- Gareth Crook
Rififi (1955) - 8/10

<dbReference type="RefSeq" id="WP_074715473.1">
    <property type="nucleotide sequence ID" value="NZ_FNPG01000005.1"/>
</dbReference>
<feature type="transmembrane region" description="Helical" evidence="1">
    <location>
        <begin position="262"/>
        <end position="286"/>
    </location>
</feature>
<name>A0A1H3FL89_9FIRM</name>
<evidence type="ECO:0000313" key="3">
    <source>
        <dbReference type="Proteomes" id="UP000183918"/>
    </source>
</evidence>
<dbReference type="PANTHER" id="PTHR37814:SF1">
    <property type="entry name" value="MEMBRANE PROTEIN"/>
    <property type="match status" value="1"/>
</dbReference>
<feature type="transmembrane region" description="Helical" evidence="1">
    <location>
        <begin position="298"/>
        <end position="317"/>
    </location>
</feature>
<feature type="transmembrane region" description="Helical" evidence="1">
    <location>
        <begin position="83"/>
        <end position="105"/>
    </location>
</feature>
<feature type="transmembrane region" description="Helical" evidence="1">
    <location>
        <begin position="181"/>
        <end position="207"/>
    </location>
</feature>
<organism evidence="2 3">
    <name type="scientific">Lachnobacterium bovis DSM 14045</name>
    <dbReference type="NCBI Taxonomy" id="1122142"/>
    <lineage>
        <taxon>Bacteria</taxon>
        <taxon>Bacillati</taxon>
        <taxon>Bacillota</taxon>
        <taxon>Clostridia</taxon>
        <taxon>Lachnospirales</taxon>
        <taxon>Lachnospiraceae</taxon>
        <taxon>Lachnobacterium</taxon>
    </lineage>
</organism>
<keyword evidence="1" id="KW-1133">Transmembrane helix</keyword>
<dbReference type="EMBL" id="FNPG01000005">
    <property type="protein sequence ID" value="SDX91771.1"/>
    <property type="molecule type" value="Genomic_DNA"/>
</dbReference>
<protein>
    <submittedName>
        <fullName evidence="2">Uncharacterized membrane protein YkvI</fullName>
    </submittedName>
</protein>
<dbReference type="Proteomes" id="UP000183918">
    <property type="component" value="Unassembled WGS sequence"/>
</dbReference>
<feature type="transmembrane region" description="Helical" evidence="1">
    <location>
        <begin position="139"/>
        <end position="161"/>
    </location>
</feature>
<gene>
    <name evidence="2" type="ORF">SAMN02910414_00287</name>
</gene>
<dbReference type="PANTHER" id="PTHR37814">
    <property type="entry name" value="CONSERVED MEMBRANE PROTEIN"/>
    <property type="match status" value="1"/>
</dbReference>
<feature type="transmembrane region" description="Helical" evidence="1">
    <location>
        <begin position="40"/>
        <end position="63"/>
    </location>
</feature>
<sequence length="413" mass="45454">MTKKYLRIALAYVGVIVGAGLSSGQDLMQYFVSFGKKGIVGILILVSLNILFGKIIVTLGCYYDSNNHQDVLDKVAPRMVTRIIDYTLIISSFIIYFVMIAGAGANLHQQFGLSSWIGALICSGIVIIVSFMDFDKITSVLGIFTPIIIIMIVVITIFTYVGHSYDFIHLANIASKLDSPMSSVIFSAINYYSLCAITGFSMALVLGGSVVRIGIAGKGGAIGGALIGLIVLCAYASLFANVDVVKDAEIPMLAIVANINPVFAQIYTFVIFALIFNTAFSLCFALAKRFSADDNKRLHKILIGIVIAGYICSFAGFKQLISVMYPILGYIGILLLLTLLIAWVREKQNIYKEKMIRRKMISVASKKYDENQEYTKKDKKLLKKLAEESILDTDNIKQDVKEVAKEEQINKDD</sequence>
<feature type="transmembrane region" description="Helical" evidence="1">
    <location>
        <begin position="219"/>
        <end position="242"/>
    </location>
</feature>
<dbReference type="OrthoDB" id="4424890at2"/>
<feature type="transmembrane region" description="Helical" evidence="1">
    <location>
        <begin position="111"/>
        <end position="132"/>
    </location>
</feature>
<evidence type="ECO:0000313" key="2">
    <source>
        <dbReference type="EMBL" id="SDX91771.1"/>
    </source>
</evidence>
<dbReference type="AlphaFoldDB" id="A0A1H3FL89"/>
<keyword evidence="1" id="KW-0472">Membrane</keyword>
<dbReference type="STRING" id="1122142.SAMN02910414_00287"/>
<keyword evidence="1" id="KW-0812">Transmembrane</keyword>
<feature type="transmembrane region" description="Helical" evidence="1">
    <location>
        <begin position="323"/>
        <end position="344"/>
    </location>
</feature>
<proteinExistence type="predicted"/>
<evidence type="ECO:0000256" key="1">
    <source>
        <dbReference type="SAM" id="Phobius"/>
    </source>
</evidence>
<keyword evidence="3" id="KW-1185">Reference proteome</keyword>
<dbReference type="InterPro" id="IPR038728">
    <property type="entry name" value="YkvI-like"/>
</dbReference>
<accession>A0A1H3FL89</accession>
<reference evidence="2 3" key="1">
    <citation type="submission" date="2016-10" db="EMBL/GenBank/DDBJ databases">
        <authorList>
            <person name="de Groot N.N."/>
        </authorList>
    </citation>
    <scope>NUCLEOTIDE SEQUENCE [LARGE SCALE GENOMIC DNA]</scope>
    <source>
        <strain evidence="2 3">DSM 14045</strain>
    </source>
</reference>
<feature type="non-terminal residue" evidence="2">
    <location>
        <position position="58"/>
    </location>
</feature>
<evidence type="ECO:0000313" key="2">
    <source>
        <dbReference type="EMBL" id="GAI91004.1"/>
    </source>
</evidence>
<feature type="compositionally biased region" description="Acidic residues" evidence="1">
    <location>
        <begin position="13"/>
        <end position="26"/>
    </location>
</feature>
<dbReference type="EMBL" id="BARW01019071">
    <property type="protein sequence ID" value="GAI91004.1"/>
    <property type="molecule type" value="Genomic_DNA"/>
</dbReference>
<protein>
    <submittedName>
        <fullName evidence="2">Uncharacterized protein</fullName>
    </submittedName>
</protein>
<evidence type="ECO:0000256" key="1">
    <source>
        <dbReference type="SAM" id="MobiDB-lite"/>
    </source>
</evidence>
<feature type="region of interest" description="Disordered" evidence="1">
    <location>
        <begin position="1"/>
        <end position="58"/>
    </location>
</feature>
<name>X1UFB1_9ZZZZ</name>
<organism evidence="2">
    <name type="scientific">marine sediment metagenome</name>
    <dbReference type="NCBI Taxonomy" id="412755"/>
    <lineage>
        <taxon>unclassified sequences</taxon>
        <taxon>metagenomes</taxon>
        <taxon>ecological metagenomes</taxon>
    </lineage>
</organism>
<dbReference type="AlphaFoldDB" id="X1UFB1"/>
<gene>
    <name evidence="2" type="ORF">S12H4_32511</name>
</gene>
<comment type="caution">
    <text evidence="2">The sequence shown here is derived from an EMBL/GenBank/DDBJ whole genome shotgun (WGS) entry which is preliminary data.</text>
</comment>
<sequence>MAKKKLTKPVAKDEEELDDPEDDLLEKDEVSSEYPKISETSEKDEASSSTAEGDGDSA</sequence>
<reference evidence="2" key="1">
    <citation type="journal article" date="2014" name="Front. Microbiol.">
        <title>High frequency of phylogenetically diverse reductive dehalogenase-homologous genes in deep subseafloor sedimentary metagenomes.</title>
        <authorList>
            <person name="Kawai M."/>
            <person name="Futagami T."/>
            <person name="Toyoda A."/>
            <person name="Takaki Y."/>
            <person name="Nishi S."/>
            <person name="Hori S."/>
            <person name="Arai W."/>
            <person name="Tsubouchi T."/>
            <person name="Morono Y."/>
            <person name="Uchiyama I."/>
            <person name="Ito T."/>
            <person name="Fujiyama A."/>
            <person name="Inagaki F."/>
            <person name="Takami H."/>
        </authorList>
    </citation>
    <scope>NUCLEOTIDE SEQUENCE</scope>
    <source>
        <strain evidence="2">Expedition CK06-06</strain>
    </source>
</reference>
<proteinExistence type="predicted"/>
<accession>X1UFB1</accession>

Tony (Jean Servais) has been in jail for robbery for 5 years. Back out on the street of 50s Paris, he’s not looking too good. He probably should go take it easy someplace, but instead is drawn into a jewel heist. He’s what might’ve been called a lovable rogue, but through todays lens he’s really just a scumbag. Beating his ex and upping the ante from a jewel smash and grab to an intricate vault robbery. Along with his mates Jo (Carl Möhner) looking a bit like James Dean, Mario (Robert Manuel) and debonair safe cracker Cesar (Jules Dassin) they plan to rob a jeweller and pocket a lot of ice (that’s diamonds to us). A simple enough plot, complicated by Tony’s ex hooking up with Louis, a local gangster with the kind of haircut that screams dangerous Italian dude. The details of the planning are lovely and the streets of old Paris are a joy, but it’s the cast that make this tick. Although Tony is a generally dislikable sort, the rest of the crew are all charismatic and I’m instantly invested. There’s no idiot proofing either, it’s not Oceans Eleven. Everything we need to know is deftly revealed simply by the actions on screen and the pacing is pitch perfect. As is much of the cinematography. There’s some gorgeously classic stuff and a score to match too. When we get to the break in, it’s close to a silent movie choreographed with utter beauty. It’s perhaps this middle act that gives Rififi such a glowing reputation, but it’s the final act when the carefully laid plans come unstuck that the tension really ramps up. A classy crime thriller. Right up to the gripping emotional finale.